The Unexpected Inheritance of Inspector Chopra, by Vaseem Khan

The Unexpected Inheritance of Inspector ChopraI had picked this book up to read because, well, elephants, but then I wavered on reading it because it seemed like it might be a cozy mystery, but then I read a very complicated book that I will talk about here soon and it broke my brain and I was like, hey, I like elephants.

Do you like elephants? Do you like quasi-cozy mysteries? Do you like people making terrible life decisions that end up having no consequences? This is totally the book for you.

I like the first one, obviously, and am sometimes down with the second, so for the most part this was a pretty fun book. We meet the titular Inspector Chopra on his last day with the Mumbai police, from which he is forced to retire after a heart attack. He is all set to at least try to enjoy retirement, but a woman and her dead son — and the police force’s reticence to look into the latter — catch his attention and he decides to pretend to be an inspector for just a bit longer. Like, literally pretend to be an officer. Totally not kosher. (Is there a Hindu version of kosher?)

Meanwhile, Chopra’s uncle has left him a baby elephant, as one does, and while Chopra is hunting down leads and information and potential killers he also is trying to figure out what elephants eat and why this one is so sad and where he can send it because the homeowner’s association lady is totally shitting a brick over the elephant in the apartment complex.

Also meanwhile, Chopra’s wife is not terribly pleased with the fact that she’s seeing her husband even less after his retirement, and she’s sure he’s up to no good with some hot young ladies, and Chopra is definitely keeping a secret buuuuut it’s probably not hot young ladies. Or is it?

So, it’s pretty cute. I love the elephant, of course, and his propensity for chocolate bars, and how Chopra is totally down with taking the elephant around town with him as he investigates because that’s totally not conspicuous at all. And the mystery itself is pretty decent, with the requisite number of twists and turns to keep things interesting.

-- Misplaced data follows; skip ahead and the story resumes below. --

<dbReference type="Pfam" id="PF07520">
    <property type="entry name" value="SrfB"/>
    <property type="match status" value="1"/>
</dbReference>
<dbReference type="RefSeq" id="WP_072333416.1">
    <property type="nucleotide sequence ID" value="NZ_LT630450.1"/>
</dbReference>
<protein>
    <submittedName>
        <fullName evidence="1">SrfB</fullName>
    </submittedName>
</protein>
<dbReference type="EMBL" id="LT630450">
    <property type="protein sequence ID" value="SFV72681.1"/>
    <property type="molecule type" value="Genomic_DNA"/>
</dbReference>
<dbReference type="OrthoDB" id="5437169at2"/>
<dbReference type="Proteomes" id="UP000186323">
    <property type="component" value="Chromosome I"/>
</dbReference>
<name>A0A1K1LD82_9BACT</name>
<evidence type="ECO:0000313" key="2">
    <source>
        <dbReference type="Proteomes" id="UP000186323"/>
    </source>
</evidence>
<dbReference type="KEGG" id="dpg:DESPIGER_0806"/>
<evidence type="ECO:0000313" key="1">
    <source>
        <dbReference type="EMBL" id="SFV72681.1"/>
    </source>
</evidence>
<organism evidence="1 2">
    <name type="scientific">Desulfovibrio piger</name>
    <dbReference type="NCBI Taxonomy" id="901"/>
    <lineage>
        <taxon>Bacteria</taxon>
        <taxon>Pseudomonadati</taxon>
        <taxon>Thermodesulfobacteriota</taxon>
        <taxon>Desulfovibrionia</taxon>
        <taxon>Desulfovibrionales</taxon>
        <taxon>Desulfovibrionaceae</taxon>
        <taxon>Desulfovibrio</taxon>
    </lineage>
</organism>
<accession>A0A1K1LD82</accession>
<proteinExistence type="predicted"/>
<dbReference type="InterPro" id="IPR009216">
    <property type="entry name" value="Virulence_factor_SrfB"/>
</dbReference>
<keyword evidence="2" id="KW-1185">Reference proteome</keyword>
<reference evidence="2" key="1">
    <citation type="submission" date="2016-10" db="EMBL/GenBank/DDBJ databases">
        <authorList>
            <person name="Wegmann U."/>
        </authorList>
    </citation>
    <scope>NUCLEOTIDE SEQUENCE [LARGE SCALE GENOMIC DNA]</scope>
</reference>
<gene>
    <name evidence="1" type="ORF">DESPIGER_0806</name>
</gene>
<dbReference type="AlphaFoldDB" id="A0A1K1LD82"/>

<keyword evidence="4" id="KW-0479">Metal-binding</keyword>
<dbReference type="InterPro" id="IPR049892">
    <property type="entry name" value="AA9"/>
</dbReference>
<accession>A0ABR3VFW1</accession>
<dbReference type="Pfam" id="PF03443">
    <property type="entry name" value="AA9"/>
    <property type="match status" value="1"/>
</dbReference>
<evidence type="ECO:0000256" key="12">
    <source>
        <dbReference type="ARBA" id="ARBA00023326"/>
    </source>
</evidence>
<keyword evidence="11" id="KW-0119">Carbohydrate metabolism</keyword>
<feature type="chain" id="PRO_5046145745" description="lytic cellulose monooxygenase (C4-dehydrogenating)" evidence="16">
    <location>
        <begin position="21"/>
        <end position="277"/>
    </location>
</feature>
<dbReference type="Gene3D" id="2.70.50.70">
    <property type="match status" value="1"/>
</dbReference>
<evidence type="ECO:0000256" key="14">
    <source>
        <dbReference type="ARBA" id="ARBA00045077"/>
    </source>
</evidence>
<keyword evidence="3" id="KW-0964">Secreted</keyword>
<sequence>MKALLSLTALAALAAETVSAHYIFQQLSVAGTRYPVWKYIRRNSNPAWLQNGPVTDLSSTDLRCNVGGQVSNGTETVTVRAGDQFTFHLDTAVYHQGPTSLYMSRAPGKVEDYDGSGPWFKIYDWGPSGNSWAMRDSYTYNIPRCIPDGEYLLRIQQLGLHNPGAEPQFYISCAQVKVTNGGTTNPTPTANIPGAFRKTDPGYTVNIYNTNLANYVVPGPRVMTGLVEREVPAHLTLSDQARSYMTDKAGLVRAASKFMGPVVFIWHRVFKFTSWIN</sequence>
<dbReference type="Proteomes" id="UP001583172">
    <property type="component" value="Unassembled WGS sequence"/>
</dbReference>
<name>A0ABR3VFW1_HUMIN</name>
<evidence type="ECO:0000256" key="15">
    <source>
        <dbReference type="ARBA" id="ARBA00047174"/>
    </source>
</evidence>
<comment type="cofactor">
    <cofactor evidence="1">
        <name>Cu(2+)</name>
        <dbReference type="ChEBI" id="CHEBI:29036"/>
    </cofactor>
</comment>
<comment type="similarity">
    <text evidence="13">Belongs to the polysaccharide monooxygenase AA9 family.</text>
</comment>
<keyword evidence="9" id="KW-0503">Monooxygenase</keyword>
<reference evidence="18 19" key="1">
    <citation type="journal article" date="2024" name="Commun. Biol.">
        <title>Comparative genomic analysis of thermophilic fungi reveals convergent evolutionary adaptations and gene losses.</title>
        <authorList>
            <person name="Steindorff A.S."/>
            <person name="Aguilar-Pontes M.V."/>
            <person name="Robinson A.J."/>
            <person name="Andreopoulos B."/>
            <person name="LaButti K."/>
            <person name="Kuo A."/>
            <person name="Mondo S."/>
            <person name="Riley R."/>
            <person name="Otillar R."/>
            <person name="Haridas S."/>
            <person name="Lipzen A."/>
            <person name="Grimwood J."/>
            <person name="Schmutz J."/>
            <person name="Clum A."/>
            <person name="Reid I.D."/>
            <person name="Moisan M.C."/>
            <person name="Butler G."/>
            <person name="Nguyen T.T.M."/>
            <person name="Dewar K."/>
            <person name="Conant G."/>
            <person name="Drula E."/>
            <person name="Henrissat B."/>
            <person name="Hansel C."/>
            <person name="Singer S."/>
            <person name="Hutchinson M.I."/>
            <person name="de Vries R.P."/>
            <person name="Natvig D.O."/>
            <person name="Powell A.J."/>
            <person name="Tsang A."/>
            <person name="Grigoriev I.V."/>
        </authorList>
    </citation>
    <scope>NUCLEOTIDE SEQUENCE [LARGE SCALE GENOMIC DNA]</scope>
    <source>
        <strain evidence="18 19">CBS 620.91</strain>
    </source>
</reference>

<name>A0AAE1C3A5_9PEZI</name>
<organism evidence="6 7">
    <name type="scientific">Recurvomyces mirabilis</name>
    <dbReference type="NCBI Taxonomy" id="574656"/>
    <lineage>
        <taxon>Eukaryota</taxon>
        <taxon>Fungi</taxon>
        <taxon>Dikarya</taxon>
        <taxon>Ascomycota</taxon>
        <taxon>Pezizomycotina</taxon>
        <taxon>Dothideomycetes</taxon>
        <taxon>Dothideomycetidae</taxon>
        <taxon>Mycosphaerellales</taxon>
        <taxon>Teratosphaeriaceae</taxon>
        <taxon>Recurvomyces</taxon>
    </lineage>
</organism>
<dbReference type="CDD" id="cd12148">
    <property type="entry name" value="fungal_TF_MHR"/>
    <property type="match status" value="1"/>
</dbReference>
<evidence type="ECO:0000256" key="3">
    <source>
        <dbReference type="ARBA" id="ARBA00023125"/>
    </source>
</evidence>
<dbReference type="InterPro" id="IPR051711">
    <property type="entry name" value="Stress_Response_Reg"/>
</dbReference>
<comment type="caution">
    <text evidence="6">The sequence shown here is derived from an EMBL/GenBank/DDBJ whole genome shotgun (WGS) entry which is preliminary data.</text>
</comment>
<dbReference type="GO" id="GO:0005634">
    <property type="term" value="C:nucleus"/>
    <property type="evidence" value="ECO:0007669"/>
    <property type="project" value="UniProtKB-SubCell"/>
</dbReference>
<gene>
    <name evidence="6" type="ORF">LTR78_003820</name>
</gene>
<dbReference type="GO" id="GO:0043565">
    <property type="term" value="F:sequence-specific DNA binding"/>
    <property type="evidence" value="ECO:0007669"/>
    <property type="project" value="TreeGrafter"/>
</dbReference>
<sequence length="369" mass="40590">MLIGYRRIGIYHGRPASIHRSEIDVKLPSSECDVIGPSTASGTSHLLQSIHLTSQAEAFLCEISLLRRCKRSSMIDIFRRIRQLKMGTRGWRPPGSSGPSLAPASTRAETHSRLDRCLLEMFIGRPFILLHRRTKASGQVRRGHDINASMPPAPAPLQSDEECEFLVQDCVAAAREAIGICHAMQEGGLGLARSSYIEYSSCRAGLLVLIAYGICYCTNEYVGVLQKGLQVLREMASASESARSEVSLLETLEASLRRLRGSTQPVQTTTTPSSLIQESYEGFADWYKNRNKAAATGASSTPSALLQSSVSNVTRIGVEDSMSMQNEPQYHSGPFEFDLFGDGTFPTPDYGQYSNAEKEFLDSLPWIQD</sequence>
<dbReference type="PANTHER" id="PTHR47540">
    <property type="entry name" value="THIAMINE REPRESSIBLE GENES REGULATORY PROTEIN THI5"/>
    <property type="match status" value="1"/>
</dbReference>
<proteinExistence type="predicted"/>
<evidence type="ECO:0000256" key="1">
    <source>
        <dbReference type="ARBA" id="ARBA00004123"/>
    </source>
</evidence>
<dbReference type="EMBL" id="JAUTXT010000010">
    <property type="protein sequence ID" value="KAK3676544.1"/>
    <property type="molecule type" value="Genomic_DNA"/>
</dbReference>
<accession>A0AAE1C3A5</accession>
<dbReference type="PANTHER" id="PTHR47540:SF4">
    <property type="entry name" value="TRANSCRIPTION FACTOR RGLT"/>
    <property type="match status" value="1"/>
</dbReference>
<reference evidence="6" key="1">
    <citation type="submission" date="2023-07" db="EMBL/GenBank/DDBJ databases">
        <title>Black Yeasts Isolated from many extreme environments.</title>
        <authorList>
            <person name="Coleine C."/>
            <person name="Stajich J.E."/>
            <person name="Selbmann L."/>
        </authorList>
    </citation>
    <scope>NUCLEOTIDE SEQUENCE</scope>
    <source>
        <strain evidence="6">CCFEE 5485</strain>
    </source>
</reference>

But as you may have guessed, I really dislike thing number three above, and there’s a lot of that in this book. Chopra doesn’t want to go to the actual employed cops for help with his case because they’re disinterested and also because he doesn’t want to ruin his reputation by going crazy upon retirement, which, fine. And then when things start getting legitimately dangerous, Chopra is like, I should totally get help but I’m just not gonna. Which, not fine. But don’t worry, reader, Chopra’s innate luck and his new elephant friend are apparently all he needs to escape regular danger and also certain death. Ugh.

Escaping death is important, though, as this is apparently the first in a whole series of adorable elephant mysteries, which I kind of still almost want to read because elephants, guys. Who doesn’t want a crime-fighting, butt-kicking elephant sidekick? I know I do. Perhaps things will calm down for Chopra in these future installments? I can only hope!

Recommendation: For readers with easily suspended disbelief and also elephant lovers because adorable!

Rating: 6/10

A Walk Across the Sun, by Corban Addison